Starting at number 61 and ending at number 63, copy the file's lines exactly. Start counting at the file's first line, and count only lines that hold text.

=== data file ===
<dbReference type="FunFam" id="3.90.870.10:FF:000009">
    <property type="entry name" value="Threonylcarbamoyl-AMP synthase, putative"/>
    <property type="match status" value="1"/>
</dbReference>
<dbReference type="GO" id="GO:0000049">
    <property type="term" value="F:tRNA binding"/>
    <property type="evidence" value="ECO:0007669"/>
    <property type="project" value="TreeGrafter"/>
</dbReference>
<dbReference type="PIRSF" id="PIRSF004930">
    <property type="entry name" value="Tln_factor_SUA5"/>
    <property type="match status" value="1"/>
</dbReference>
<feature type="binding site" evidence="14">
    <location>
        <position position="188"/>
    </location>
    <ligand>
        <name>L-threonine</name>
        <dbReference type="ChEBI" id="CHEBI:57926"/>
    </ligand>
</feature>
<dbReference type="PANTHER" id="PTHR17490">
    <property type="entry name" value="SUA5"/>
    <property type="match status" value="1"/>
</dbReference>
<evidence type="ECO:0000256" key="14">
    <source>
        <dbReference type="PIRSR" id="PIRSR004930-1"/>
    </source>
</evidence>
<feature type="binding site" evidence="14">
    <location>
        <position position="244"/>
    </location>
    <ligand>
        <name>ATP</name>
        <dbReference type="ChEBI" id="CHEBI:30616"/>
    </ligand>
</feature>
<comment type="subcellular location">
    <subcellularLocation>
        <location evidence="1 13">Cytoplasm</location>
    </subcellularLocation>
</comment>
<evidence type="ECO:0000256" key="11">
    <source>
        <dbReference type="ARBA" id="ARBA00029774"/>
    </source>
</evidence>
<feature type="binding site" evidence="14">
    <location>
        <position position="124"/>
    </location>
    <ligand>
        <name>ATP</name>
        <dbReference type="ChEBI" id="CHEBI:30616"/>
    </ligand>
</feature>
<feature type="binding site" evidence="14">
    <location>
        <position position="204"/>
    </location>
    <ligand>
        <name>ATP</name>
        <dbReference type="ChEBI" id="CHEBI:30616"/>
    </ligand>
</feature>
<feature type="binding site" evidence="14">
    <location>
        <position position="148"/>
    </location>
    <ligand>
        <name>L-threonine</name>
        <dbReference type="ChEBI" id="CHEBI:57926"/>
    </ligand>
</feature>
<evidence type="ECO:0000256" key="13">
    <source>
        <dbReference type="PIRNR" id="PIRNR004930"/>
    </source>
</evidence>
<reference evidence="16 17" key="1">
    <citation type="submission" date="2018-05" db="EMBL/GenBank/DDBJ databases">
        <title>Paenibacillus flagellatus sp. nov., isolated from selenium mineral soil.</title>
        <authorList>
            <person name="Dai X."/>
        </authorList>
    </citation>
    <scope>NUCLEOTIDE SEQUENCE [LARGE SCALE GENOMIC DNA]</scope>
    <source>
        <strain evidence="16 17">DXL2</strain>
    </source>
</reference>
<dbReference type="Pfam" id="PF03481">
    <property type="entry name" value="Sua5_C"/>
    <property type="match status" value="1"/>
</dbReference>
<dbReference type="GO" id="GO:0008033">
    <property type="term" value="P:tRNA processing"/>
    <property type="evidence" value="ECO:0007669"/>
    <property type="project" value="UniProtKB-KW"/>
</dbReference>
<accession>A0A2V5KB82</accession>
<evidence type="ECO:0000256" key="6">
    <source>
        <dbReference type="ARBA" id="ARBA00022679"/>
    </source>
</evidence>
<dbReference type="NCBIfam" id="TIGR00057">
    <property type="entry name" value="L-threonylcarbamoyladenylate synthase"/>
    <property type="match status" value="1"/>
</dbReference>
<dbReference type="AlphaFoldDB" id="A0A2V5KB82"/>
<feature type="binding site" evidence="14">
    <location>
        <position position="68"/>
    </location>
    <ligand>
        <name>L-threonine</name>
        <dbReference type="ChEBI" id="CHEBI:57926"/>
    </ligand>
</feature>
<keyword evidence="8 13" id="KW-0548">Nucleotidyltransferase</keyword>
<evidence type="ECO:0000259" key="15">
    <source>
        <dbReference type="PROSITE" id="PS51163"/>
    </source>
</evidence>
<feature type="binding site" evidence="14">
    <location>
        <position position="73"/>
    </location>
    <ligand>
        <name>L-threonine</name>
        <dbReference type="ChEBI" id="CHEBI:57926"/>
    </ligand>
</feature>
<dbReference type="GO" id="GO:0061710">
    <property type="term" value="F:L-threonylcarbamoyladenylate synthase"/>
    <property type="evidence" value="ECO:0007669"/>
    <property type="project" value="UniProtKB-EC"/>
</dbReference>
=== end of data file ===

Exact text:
    <location>
        <position position="204"/>
    </location>